• The sample data was too small or not representative from the beginning; no matter how excellent the ML result was, the result was still not convincing.
  • The success criteria were not defined at the beginning, and those who should validate the ML results were not involved until the very end.
  • Not enough investment to allow for the POC test with realistic sample size and more methodologies.
  • Focused on a particular algorithm too early without giving enough options at the end.

In order to make the POC successful and useful, it must be done as a formal project by starting with a clear project scope and success criteria that are clearly defined and documented. In addition, all the key project team members should participate from the very beginning, including business analysts and internal people who can validate and approve the ML results.

Lastly, testing with different algorithms and different vendors should be baked into the project plan, so that the organization can make the final decision based on several options with clear pros and cons.

4. Build up internal centralized data science expertise and capability as an investment.

After the POC is completed with promising results, the team should now have a good idea how to proceed next by deciding upon:

  • How many data scientists would be needed
  • Future team and organization structure
  • Future architecture for machine learning

Note that this is a great opportunity to establish centralized excellence of machine learning for the whole organization to avoid any silos within the company from the beginning. The budget should be reviewed by the top executives in the same room and funding should be given with the support of long-term vision. If it is not done, the project and budget can be still killed or delayed because it is perceived as “too much cost” or not enough return on investment. At this stage, the goal is more investment for the future growth or huge potential of cost savings.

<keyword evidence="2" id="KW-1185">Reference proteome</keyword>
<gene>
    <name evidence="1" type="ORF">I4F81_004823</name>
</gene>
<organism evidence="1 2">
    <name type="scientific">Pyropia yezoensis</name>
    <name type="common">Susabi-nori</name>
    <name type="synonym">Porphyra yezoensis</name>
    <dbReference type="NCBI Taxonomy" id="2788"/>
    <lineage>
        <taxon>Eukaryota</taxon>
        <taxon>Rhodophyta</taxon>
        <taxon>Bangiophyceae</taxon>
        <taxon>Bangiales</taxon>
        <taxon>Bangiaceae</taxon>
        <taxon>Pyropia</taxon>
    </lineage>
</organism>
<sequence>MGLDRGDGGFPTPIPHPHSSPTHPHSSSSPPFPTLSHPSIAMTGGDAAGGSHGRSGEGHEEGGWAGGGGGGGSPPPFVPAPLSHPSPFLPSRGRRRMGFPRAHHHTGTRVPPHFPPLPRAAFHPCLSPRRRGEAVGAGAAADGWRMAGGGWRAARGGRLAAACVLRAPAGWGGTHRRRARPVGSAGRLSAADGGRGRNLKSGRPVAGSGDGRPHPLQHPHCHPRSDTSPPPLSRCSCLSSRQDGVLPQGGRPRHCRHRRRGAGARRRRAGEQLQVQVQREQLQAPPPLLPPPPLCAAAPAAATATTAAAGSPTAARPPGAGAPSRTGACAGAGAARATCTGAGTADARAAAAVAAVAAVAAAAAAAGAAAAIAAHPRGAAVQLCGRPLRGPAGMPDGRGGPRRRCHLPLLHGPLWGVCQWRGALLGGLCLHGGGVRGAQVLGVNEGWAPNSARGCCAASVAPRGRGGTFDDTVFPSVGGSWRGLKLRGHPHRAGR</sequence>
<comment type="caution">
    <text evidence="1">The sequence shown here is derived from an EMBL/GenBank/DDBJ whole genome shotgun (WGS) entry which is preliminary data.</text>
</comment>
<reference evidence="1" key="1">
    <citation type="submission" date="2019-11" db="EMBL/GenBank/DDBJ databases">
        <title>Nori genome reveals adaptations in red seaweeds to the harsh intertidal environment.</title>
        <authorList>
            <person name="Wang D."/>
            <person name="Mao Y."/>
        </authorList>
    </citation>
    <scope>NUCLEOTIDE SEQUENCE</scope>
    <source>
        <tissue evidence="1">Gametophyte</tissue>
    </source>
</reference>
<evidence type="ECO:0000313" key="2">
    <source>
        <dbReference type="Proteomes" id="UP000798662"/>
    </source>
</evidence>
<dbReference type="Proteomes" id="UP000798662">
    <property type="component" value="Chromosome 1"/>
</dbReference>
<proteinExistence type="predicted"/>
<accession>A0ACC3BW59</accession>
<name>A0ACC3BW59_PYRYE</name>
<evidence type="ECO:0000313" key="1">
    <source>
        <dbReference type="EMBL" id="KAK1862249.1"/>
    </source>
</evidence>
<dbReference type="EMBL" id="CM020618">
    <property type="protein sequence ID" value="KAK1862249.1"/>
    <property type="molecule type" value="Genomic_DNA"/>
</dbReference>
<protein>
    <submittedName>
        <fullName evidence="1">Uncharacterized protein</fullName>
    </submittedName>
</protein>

5. Scale up with complementary resources and establish “citizen data science” culture for larger and sustainable implementations.

After several machine learning projects are done successfully with the core competency built up, the organization is now ready to plan for larger systems and more projects to leverage machine learning methodologies. At this stage, there are 2 key areas that need to be realized and transformed:

  1. Data engineers, business analysts and project managers need to work closely with data scientists for a successful large-scale systematic implementation, which accommodates special features and quick cycles of machine learning algorithms. Data scientists are good at developing and testing algorithms and prototypes with quick cycles but do not have expertise in change management and system programming.
  2. Given the quick advances in ML libraries, software, and platforms, it becomes very plausible and feasible to train internal people to equip with data science skills and bring up a population of “citizen data scientists” across the organization. In other word, it is important for an organization to build up the culture of machine learning and talents internally as complementary to external hiring.


To initiate and develop the core competency of machine learning within a company is not as simple as hiring data scientists and kicking off projects. These two factors are necessary but not sufficient for success.

It’s imperative that organizations leverage these five key areas — they are required steps to build scalable machine learning capabilities with sustainable core competencies that will drive continuous revenue and profit growth.